Lá Saoire i mí Dheireadh Fómhair

Today being the last Monday of October, it’s a Bank Holiday here in Ireland so I’m having the day off (well, at least the morning: I have a telecon this afternoon). This week is Study Week too so there are no lectures or tutorials – real or virtual – until next Monday. Now that I have a broadband connection at home I’ll be working from here much more as the Level 5 restrictions require me to. It won’t be ideal because a lot of my work stuff is still in the office on campus, but at least I’ll be more comfortable than first time round, when I was in the flat.

Normally, most students go home for some or all of Study Week and return to campus the following week. This year I suppose most will stay where they are, although some might go home and stay there until the end of term since virtually all their teaching is online this term. They won’t even have to come back for the examinations after Christmas as these will be online too. It’s anyone’s guess whether we will have teaching on campus next Semester.

Coincidentally, the first campus closure started just before a Bank Holiday too. That was St Patrick’s Day. It seems like an eternity ago. The news of my award of the St Patrick’s Day Beard of Ireland would surely have made front pages across the Republic had it not been for the Covid-19 Pandemic. I think I’ll refrain from trimming my beard for the duration of the new restrictions like I did during the original lockdown.

Incidentally, the Irish word for beard is Féasóg. Also incidentally, I’ve signed up to have Irish language lessons this term; they start in November.

As I’ve mentioned before, this Bank Holiday (as others of its type in Ireland) has a sort of astronomical connection. In the Northern hemisphere, from an astronomical point of view, the solar year is defined by the two solstices (summer, around June 21st, and winter around December 21st) and the equinoxes (spring, around March 21st, and Autumn, around September 21st). These four events divide the year into four roughly equal parts each of about 13 week. If you divide each of these intervals in two you divide the year into eight pieces of six and a bit weeks each. The dates midway between the astronomical events mentioned above are (roughly) :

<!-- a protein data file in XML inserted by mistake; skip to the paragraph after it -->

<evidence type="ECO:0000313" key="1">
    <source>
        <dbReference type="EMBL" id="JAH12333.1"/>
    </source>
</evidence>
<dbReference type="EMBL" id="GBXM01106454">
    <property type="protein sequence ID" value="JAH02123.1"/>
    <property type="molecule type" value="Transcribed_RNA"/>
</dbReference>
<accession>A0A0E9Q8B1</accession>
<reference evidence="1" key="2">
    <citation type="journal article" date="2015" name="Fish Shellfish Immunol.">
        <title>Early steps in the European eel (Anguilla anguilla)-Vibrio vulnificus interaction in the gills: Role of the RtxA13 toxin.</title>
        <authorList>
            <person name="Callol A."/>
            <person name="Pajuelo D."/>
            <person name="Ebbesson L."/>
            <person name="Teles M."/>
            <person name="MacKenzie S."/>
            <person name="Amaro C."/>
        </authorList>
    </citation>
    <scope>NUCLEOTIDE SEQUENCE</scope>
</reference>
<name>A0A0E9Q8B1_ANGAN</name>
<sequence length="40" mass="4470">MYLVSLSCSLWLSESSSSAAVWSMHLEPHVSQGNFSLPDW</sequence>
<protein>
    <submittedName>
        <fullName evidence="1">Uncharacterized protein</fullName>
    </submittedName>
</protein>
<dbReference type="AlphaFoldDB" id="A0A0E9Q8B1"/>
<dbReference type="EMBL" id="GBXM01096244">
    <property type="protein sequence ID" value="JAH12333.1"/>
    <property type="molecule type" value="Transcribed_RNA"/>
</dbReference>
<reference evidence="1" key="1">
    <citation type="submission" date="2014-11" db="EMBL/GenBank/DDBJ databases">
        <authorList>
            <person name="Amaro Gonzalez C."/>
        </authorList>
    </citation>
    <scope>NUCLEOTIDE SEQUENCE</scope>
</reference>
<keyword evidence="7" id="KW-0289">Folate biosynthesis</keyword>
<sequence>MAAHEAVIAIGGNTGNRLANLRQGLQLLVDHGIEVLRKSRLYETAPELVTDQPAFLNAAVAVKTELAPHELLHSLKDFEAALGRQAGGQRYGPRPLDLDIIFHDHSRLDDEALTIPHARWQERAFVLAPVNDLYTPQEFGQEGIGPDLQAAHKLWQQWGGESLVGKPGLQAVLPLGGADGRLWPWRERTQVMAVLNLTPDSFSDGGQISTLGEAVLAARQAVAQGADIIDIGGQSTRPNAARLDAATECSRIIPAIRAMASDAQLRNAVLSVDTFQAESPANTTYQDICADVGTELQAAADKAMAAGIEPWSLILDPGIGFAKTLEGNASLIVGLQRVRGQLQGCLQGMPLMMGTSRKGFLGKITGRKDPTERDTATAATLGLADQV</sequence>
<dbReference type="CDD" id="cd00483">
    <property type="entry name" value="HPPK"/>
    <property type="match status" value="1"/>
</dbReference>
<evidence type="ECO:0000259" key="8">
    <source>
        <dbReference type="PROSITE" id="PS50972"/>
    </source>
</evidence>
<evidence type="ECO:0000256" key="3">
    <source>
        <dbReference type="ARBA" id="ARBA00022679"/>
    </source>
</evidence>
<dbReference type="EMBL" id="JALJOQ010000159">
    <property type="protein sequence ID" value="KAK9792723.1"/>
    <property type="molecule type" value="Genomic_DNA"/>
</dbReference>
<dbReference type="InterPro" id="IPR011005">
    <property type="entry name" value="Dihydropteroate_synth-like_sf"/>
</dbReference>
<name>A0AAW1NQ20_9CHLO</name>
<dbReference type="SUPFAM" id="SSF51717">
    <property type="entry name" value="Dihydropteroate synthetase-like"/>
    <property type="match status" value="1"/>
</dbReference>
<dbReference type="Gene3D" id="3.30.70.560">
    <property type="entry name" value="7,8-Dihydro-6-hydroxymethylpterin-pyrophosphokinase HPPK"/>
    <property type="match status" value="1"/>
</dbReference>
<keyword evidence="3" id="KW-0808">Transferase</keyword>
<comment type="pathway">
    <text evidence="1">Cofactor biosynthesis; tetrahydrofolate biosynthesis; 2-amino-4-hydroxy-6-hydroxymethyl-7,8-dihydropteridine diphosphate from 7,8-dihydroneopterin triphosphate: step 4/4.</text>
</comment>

1st February: Imbolc (Candlemas)
1st May: Beltane (Mayday)
1st August: Lughnasadh (Lammas)
1st November: Samhain (All Saints Day)

The names I’ve added are taken from the Celtic/neo-Pagan (and Christian) terms for these cross-quarter days. These timings are rough because the dates of the equinoxes and solstices vary from year to year. Imbolc is often taken to be the 2nd of February (Groundhog Day) and Samhain is sometimes taken to be October 31st, Halloween.
Another name for the present Bank Holiday is Lá Saoire Oíche Shamhna (Halloween Holiday), although Halloween itself does not occur until next Saturday. Bank Holidays are always on Mondays here so they’re often a few days away from the dates above.

2 Responses to “Lá Saoire i mí Dheireadh Fómhair”

  1. Do you think “Féasóg” may be related to “Fizzog” – English slang for “face” which Google claims is derived from “physiognomy”?

    • telescoper Says:

      This did occur to me but I didn’t find any reliable etymological case for it. The OED does not mention a possible Irish origin. The earliest recorded instance of “fizzog” is 1811.

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